September is World Alzheimer’s Month

September is World Alzheimer’s Month

In Uncategorized by Paula Castanon

Paula Castanon

September has been designated as a month dedicated to raising the public awareness of Alzheimer’s disease. Make September a month of empowerment through education and information. At All Ear Doctors, we are concerned primarily with the link between hearing loss and dementia – and Alzheimer’s disease is the most common form of dementia.

Understanding Alzheimer’s Disease

Alzheimer’s disease is a type of dementia that has claimed 50 million people worldwide and brings in an additional 10 million new cases each year. We are in a position to break the stigma and be proactive with a degenerative brain condition that renders our elderly to being dependent upon their families and caregivers to an extreme degree.

Our thoughts, memories, and language are corrupted when dementia sets in and Alzheimer’s disease is one of the most common forms of dementia. It affects people over 65 years of age. Some of the common symptoms of Alzheimer’s disease include:

  • Disorientation
  • Behavioral changes
  • Inability to perform normal daily tasks

Alzheimer’s disease is a condition that is caused by multiple factors and up to date, not one particular factor has been found to be specific to its cause. This means we need to create a comprehensive health program in order to maintain our cognitive health. The more we know the better we can be prepared for ourselves and our loved ones.

As we age, our brain also changes, and while dementia and Alzheimer’s disease are not the inevitable outcome; however, the incidence of both are on the rise and we are best to be proactive to our benefit and for society as a whole.

Let’s take a closer look at some of the common risks associated with a greater risk of dementia and Alzheimer’s occurring. According to the Mayo Clinic, some of the factors include:

  • Lack of exercise
  • Obesity
  • Smoking or exposure to secondhand smoke
  • Genetics

According to the Mayo Clinic “Studies have found an association between lifelong involvement in mentally and socially stimulating activities and a reduced risk of Alzheimer’s disease.”

Our cognitive health

Alzheimer’s disease is a slow and insidious breakdown of the ability of our brain to process our thoughts, memories, and language. Because the population of people affected by dementia will reach an estimated 150 million by the year 2050, the World Health Organization (WHO), they are also part of the worldwide initiative this September. The following are a few of their important suggestions:

  • early diagnosis in order to promote early and optimal management
  • detecting and treating challenging behavioral and psychological symptoms
  • optimizing physical health, cognition, activity and well-being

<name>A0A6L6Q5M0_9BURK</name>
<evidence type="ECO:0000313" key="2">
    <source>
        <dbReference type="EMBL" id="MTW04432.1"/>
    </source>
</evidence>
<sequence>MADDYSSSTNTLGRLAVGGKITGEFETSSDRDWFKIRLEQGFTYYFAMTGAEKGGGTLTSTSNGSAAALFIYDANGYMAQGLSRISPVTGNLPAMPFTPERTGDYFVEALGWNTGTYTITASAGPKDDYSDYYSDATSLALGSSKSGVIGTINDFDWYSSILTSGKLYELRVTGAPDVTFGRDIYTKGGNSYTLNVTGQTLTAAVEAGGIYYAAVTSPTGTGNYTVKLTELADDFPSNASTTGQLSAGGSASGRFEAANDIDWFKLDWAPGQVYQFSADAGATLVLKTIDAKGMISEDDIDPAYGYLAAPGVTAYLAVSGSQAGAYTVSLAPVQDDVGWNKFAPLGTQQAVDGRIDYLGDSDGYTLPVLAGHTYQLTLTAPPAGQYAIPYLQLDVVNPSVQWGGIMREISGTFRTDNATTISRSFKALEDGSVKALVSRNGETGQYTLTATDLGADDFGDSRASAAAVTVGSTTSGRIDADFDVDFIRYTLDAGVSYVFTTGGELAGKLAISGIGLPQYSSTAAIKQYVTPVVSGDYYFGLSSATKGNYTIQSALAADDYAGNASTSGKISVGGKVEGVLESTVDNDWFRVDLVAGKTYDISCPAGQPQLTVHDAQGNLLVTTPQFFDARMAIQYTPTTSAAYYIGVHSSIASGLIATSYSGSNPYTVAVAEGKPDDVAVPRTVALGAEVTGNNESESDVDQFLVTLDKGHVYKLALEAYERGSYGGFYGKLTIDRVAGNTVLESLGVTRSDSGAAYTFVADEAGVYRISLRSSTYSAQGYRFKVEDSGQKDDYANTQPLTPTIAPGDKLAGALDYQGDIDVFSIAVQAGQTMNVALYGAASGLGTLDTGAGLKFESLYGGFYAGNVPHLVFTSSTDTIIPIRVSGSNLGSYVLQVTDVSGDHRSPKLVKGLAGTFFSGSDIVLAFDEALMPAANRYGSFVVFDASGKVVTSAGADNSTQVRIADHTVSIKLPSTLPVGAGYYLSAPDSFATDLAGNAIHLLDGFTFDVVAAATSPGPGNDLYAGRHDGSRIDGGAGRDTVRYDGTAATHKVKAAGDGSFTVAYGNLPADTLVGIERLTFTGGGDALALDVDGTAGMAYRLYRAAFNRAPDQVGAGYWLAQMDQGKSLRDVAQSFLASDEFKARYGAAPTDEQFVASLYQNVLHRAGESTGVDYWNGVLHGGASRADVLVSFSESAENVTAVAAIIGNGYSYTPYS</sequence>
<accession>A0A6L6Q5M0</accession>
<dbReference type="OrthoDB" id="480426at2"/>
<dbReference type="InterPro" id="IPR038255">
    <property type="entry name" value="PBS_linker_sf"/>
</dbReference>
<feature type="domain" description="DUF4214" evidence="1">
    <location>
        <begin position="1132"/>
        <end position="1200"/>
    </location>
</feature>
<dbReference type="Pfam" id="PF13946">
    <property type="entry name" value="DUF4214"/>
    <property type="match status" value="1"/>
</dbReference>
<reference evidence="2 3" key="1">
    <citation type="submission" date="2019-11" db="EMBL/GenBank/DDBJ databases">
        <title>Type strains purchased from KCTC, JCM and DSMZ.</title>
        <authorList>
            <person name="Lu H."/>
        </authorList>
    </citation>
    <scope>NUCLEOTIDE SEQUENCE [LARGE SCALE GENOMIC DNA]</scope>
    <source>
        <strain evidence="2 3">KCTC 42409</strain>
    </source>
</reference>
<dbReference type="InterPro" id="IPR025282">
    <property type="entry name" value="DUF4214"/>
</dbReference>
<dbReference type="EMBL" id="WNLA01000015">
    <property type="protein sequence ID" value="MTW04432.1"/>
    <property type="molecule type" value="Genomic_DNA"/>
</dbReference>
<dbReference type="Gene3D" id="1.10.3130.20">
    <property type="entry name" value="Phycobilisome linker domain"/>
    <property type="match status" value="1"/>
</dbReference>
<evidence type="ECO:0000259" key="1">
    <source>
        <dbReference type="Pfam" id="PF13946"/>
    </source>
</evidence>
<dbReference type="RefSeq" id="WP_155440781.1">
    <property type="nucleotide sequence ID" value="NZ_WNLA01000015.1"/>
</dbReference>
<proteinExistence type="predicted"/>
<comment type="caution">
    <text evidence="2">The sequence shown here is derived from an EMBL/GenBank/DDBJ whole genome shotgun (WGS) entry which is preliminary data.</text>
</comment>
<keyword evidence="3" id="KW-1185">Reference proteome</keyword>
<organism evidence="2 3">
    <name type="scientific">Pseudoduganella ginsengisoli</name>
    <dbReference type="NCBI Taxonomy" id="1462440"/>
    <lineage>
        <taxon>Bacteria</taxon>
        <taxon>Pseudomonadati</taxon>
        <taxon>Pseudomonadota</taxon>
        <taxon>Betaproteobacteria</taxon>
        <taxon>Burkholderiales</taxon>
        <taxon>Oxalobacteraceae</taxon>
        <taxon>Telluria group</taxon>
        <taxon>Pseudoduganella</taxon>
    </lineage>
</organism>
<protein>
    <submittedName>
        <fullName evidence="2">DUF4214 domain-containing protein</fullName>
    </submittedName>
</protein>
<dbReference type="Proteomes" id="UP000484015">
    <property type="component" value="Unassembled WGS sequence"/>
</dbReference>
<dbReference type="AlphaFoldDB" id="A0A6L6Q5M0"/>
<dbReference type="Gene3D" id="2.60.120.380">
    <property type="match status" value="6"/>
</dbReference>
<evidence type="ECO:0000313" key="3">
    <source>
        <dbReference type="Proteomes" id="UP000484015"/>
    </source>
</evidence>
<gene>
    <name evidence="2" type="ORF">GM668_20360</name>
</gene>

Early detection and diagnosis are key strategies in dealing with most health-related conditions. We rely on our hearing in order to communicate effectively. Medical studies and research have found that ignoring hearing loss accelerates our cognitive decline. Our brain establishes neural networks throughout our lives in order to effectively interpret and translate sound. We depend on these established pathways to recognize sounds from alerting us to danger to engaging in conversation. When our hearing is negatively affected, the networks we depend upon for correct hearing fall into disrepair due to inactivity and distorted sound input.

It is imperative for our hearing health to be monitored and assessed so that we maintain our communicative abilities. Too often people leave their hearing issues unaddressed and that makes them prone to cognitive impairment. The link between hearing loss and our cognitive health is undeniable.

Research on Hearing Loss and Cognitive Abilities

The English Longitudinal Study of Aging enrolled participants over the age of 50 and tracked their hearing loss in relation to their potential development for dementia. After data analysis, the results showed that the volunteers with low hearing abilities were almost twice as likely to develop dementia and those with normal hearing levels.

In Germany, data for over 150,000 people tracked from the years 2006 to 2010.  The incidence of dementia increased from 20 percent to 40 percent for people with hearing loss.

Another study published by Dr. Lin of John Hopkins University School of Medicine in 2011 used data from the Baltimore Longitudinal Study on Aging (BLSA). Information gathered on people from the years 1990and 1994 were analyzed. The participants were examined every 2 years until the year 2008. Results showed that the higher the level of hearing loss the greater the incidence of dementia.

Seeking Treatment for Hearing Loss

The outlook we need to implement is to remain informed and proactive. As part of an overall health goal, we should stay alert about our hearing needs and practices. An appointment with our team at All Ear Doctors is a good way to start. Your relationships and socialization can be strengthened and endure the effects of hearing loss and its impact on your cognitive health.

All Ear Doctors

At All Ears Doctors, we welcome any questions you or a loved one may have regarding your hearing. Feel free to give us a call and with your first appointment, you can begin to bolster and enrich your auditory health for a better, richer hearing experience.